“My team is like an orchestra. To play the symphony correctly I need some of the boom boom boom, but I also need some tweet and sometimes the tweet and boom go well together. Sometimes all you can hear is the boom, sometimes only the tweet. That is not good music.”
Claudio Ranieri was the orchestrator of Leicester’s classical music in the 2015/16 season. The affable Italian waved his conductor’s baton on the touchline of the King Power Stadium like a scholar; etching the Foxes’ name into the footballing history books in possibly one of the most extraordinary feats in all of sports. 21 months after being unceremoniously relieved of his duties at Leicester, the veteran gaffer is back in the Premier League; bestowed the task of reviving downtrodden Fulham – who haven’t won a league game since August in their 4-2 win over Burnley. Can Ranieri lift the Cottagers well clear of the relegation zone? Or are we all looking upon his appointment with rose-tinted, Ranieri-esque spectacles?
One key area that Ranieri undoubtedly brings to the Fulham dressing room is boosting the team morale and charisma of outstanding players that have looked lacklustre in recent games. With Slaviša Jokanović at the helm, it looked evident through mundane performances after their 3-0 loss to Everton, from the likes of André-Frank Zambo Anguissa and Jean Michaël Seri, that the Serbian had lost the confidence of his new-look Fulham side due to an attractive brand of football that struggled to adapt to the top-flight.
Their flaky defensive tactics did not help Jokanović’s cause as he leaves the Whites having conceded a total of 31 goals – the highest of any side by a considerable amount. Ranieri’s magnetic personality is the obvious choice to rejuvenate a subdued Fulham side, a man whose encouragement and tactics made Marc Albrighton look like Pavel Nedvěd for a season and a man who created a defensive partnership consisting of Wes Morgan and Robert Huth that was one of the most formidable in the league. Claudio could be the shot of adrenaline in Fulham’s arm that allows the high-standard of names at Craven Cottage to play at their full potential.
“I’m unsure [if Ranieri can keep Fulham up this season]. We’re more than capable as a manager and squad, it’s down to the players buying into a new philosophy. We can compete in this league but lack the mentality we showed last season. Honestly, I’m just unsure. Ask me in three months!” – Christian Paul, Fulham fan
Tactically, Ranieri has become synonymous with either a 4-4-2 formation that was slightly staggered in attack – the set up that won Leicester the title – or a 4-2-3-1 layout which he has utilised at other clubs; the former of which could completely change the proficiency of this season’s Fulham side. Jokanović, whilst prone to editing his preferred formation in times of desperation, favoured a 4-2-3-1 set up – that could morph into a 4-3-3 with the wingers advancing – with Aleksandar Mitrović as a sole striker.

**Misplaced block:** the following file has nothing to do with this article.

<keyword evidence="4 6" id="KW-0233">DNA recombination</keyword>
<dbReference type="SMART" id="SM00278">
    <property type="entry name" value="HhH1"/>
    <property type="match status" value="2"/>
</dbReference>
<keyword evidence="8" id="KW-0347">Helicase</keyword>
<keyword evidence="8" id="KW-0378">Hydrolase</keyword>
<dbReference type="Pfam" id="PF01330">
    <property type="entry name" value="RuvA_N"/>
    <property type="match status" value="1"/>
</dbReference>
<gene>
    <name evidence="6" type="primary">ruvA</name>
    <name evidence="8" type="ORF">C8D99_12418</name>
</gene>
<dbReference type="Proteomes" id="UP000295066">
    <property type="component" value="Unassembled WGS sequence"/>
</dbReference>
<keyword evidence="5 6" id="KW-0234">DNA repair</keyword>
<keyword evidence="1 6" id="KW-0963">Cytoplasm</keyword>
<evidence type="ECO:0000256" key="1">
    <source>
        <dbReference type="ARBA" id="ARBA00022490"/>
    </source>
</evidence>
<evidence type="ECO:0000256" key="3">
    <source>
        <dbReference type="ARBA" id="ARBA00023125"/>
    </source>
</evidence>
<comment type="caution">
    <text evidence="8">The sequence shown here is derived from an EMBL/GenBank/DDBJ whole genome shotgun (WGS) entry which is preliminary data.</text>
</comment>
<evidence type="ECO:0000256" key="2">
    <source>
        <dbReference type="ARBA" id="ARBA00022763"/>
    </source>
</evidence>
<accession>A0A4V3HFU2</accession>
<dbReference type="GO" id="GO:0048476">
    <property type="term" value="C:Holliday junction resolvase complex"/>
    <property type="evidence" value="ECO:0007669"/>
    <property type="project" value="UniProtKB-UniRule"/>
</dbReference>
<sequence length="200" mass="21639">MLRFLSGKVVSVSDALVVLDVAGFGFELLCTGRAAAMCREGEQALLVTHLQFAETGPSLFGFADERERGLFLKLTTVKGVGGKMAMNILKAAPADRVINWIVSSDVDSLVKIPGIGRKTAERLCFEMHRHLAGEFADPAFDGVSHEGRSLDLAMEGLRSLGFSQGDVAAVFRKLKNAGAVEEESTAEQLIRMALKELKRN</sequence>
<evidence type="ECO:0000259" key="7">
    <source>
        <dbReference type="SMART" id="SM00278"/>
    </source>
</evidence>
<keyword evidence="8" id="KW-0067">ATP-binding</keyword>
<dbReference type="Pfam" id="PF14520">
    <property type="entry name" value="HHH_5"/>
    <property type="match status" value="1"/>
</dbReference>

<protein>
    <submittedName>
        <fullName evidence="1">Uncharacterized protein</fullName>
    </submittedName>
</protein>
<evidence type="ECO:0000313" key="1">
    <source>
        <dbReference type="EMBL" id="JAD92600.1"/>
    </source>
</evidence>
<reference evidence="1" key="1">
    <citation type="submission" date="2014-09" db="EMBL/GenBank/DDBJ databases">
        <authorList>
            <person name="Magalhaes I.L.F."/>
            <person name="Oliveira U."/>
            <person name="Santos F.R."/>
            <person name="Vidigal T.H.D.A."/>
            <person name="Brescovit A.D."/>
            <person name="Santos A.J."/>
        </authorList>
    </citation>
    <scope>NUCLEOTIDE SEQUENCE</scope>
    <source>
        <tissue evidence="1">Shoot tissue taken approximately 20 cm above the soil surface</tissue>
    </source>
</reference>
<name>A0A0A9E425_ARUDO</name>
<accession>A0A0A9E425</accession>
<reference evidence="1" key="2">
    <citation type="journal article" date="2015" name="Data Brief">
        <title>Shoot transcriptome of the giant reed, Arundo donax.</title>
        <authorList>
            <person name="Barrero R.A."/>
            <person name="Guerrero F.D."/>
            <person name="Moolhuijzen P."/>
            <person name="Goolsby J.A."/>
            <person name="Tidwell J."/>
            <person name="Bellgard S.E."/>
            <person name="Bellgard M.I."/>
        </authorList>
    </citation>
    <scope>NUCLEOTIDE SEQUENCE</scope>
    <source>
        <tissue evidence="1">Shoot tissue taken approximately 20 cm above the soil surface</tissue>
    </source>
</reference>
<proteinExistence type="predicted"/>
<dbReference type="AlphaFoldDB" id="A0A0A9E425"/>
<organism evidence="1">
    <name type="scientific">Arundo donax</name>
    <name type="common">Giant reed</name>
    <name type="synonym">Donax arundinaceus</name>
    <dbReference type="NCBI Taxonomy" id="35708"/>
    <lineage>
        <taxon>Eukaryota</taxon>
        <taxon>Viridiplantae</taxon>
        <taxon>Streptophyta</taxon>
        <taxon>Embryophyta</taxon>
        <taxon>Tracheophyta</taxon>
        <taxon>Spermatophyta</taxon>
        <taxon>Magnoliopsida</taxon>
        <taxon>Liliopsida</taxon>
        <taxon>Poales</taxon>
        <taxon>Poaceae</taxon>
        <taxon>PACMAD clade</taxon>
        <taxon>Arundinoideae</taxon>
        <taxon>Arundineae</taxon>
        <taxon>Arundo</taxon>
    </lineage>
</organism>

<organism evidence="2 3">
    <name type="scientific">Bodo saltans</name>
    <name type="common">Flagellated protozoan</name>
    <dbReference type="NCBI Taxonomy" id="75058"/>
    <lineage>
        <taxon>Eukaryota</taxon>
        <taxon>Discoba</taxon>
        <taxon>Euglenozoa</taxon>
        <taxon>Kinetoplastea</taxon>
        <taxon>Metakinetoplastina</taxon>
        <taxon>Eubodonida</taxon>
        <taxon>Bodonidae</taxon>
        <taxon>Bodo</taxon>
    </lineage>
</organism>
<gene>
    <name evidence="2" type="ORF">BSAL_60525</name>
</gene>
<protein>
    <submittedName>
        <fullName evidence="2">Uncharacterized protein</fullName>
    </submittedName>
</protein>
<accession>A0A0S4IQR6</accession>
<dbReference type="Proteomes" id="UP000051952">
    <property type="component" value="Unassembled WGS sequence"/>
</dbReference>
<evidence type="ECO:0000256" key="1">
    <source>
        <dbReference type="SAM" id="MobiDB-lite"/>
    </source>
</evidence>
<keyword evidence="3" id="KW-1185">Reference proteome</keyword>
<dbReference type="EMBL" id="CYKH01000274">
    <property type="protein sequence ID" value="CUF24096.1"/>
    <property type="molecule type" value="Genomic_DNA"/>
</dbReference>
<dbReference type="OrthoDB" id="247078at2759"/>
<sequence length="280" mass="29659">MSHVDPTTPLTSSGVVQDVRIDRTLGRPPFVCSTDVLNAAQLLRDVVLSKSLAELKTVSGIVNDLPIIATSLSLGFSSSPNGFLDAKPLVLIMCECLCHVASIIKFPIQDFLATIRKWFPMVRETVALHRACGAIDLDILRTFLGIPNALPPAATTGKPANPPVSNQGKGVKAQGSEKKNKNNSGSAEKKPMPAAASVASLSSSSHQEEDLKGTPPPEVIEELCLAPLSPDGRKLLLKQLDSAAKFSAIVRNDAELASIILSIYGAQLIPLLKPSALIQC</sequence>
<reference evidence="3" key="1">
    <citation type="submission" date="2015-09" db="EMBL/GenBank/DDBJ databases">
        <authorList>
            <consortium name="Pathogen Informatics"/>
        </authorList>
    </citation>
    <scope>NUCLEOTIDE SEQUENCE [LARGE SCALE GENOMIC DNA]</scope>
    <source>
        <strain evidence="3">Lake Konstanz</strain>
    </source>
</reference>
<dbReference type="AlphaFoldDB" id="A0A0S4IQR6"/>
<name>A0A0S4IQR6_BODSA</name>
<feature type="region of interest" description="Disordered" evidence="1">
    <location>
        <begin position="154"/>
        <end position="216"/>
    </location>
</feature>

Mitrović has proven himself as a prolific striking option in the top flights of English football who thrives with balls into the box or balls to his feet as a strong target man, something that seemingly hasn’t been utilised this season. On the expectation that Ranieri would implement a 4-4-2 formation, Mitrović would be accompanied by Luciano Vietto in his natural forward position which would allow for interplay between the two strikers and an ever more counter-attacking threat with Vietto staggered ahead of Mitrović in a similar way to how Vardy was partnered with Okazaki under Ranieri at Leicester. Vietto playing more centrally also allows for formidable wingers such as Ryan Sessegnon and André Schürrle to play more prominent attacking roles in an attempt to feed the strikers, as well using their quality to score the goals too.
Away from the attack, the ever-present Tom Cairney and the imposing name of Seri are more than apt to occupy the centre of the pitch and will be expected to work a lot harder than previous performances have shown. This is especially the case for Seri as if Ranieri is to refine Fulham’s defence, the Ivorian will need to press a lot harder and cut oppositional passing lanes to not leave Denis Odoi and his defensive partner (most likely Alfie Mawson) isolated as they have been for numerous goals that Fulham have conceded this season. Apart from Cyrus Christie and Odoi who have seemed to put in a shift as apart of the Cottagers’ back-four, Claudio will be expected to browse the market to tighten the nuts and bolts of his defence and bulk up Fulham’s defensive repertoire of players.
Whilst Claudio Ranieri has been known to work miracles in the Premier League, steering the damaged ship of Fulham is still a demanding task for a manager that is entering his 33rd year of management. For an orchestra to make profound and spectacular music, all areas of the ensemble have to be working tirelessly from the intricate violins in attack to the intimidating and booming percussion instruments in defence.
Fulham’s orchestra may be tumultuous at this point in the season, but Claudio Ranieri is now the man wielding the baton and safety is his number one concern.